Turkey's moral framework crumbles under weight of corruption and deceit

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The Independent Online
The Turks have a saying for their predicament: the water is running from everywhere, except from the taps.

Any lingering doubts about the crumbling moral framework of republican politics were put to rest by the latest star of the soap opera that passes for is public life in Turkey.

"My husband is an honest man. I am proud of him. Our society needs such honest, straight-talking people," Zuhre Parsadan told a mob of Turkish reporters after her husband's arrest.

"But he was a swindler," remonstrated one reporter. Mr Selcuk Parsadan had boasted of his success in conning the equivalent of pounds 50,000 from Tansu Ciller - part of a mounting controversy surrounding her two-and-a-half- year tenure as prime minister, until this March.

"Yes, I know. But all he did was change his name," said Mrs Parsadan, chic, poised and utterly unfazed behind her dark glasses. "Apart from that, he's straight. He just convinces people easily. He will defend himself in court and win."

Turkey has become so punch-drunk with corruption and slurs that Mr Parsadan, fearing that he would be murdered, spent weeks trying to persuade a dubious media that he was not a real swindler at all.

Politics is no different. Turks watched in disbelief as the two centre- right coalition partners in government insulted and conspired against each other, as if this had no bearing on their right to lead the country.

Mrs Ciller, who pulled out of the coalition early on Saturday,had been accused by Prime Minster Mesut Yilmaz of embezzling pounds 6,000,000 just before leaving office. She called him a "mud-slinger" who should "resign immediately" since their two-month-old government had "achieved nothing".

The gutsy Mrs Ciller can hardly talk, however, having failed while in office to implement any of her sweeping promises to reform the economy, to give university education to all or to fund an economic revival of the Kurdish south-east. One caricaturist draws her faceless, a visual pun on the Turkish for bare-faced lying.

Meanwhile, Turkey's two rival left-wing parties are involved in an equally sterile and irresponsible battle. And as faith in the republican system subsides, public opinion is swinging towards the pro- Islamic Welfare Party.

But only up to a point. Welfare Party leader Necmettin Erbakan is also behaving shiftily, in between a new round of outrageous slurs against Armenians and Jews.

Despite his vicious attacks on Mrs Ciller for her millions, he and his brother have become rich land-owners in a way difficult to explain with throw-away comments like "I have a summer house and a winter house. The rest is just palaver".

And, despite their supposedly irreconcilable political and moral differences, the Turks watched in amazement as Mr Erbakan and Mrs Ciller quietly agreed to bury the hatchets until after a round of municipal by-elections on 2 June.

They may even be plotting to form a new government, thus allowing Mrs Ciller to break her one remaining campaign promise - never to deal with the Islamists - and forgetting the insults she slung at Mr Yilmaz for doing exactly the same thing.

The Turks have to look a long way back to the glory days of the early republic to remind themselves how simple and relatively clean things used to be, since the economic miracle and get-rich-quick mentality inspired by the late Turkish leader Turgut Ozal is also turning out to have had a seamy side.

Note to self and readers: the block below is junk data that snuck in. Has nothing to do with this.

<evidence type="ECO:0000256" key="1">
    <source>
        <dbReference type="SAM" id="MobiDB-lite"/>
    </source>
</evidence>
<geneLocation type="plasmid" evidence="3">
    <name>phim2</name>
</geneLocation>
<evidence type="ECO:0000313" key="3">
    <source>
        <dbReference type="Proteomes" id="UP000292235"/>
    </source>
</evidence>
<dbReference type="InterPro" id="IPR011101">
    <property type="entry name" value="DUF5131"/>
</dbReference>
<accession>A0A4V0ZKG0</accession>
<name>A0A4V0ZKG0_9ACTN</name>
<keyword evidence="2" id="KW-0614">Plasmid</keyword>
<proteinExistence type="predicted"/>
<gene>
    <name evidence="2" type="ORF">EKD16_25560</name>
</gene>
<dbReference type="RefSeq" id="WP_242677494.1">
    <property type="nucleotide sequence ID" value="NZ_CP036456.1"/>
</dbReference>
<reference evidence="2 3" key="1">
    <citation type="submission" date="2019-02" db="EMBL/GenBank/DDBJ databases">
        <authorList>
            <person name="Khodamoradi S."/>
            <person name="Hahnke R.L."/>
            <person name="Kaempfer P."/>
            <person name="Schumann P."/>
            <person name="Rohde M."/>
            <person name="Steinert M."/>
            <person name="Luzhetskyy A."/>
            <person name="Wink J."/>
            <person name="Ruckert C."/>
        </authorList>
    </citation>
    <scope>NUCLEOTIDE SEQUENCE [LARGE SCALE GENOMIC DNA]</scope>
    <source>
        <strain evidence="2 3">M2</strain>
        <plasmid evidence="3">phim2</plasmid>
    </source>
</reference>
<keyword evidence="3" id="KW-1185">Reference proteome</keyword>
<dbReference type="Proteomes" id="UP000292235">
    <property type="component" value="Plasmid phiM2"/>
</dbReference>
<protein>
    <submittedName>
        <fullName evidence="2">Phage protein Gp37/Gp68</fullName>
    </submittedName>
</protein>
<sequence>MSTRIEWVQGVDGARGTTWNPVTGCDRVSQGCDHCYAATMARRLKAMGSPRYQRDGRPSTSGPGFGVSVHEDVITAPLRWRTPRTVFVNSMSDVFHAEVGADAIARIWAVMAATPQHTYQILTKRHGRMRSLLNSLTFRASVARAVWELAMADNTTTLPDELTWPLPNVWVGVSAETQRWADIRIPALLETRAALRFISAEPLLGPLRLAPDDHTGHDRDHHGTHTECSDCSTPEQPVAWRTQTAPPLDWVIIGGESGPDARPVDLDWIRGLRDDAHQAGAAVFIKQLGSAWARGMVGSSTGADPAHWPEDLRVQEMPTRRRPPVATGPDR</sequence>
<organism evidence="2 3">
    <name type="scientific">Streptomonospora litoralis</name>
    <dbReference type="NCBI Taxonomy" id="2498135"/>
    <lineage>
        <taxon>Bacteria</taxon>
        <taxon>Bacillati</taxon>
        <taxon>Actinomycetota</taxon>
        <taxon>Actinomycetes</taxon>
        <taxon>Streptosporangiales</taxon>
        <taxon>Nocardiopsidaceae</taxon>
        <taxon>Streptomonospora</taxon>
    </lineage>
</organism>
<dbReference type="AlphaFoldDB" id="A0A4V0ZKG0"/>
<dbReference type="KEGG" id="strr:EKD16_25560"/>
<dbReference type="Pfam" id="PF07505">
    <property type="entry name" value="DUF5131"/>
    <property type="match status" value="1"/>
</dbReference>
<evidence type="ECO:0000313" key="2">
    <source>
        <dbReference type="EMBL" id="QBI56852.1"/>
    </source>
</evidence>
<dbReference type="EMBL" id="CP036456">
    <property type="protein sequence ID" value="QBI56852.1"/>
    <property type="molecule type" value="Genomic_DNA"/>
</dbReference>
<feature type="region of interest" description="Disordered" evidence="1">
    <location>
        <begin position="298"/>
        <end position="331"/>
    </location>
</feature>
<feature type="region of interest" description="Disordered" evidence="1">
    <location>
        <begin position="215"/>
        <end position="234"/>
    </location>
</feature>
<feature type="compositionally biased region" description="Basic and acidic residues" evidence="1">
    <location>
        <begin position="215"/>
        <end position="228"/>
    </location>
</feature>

One of his state bank chiefs, shot and wounded by a mafia hitman and sent to jail for accepting bribes, has now disappeared. He is presumed to have joined a number of other "princes" of the Ozal period, including his son Ahmet, living abroad due to allegations of corruption.

Turkish newspapers showed a link between Mr Ozal's family and a well- known Turkish gangster in the mafia shooting case, but even the Turkish underground is getting sloppy. When someone was hired to kill one of those implicated in the case, it all went wrong.

The press was tipped off the day before, inspiring the police to check the courtroom where the murder was about to take place.

"Of course I didn't know about the tip-off, you think I'd be here if I did?" the would-be murderer later complained after being divested of his wig and false lawyer's gown. "I just didn't have time to read the newspapers before going to work."

At times of political turmoil like this, the powerful Turkish military, author of three coups and numerous interventions since 1960, gets restive. Frustrated warnings have been surfacing in the English-language Turkish Daily News from "authoritative sources" demanding proper government.

The army will probably have to continue trying to twist political arms from this distance, however, since direct intervention will be hard to justify. Turkish businesses and provincial cities, shrugging their shoulders at the mess in Ankara, are all doing well enough.

The generals, who see guarding the secular government of their mostly Muslim republic as a sacred duty, might instead consider one aspect of the "honest swindler" Mr Parsadan's case. He was able to get money out of Mrs Ciller, he claims, because he convinced her that he was a retired general setting up an association to "promote secularism".

Nobody in Turkey has yet concentrated their minds on this extraordinary admission that, 73 years after the founding of the secular republic, it is considered normal for secret service money to be deployed to keep the Islamists at bay.

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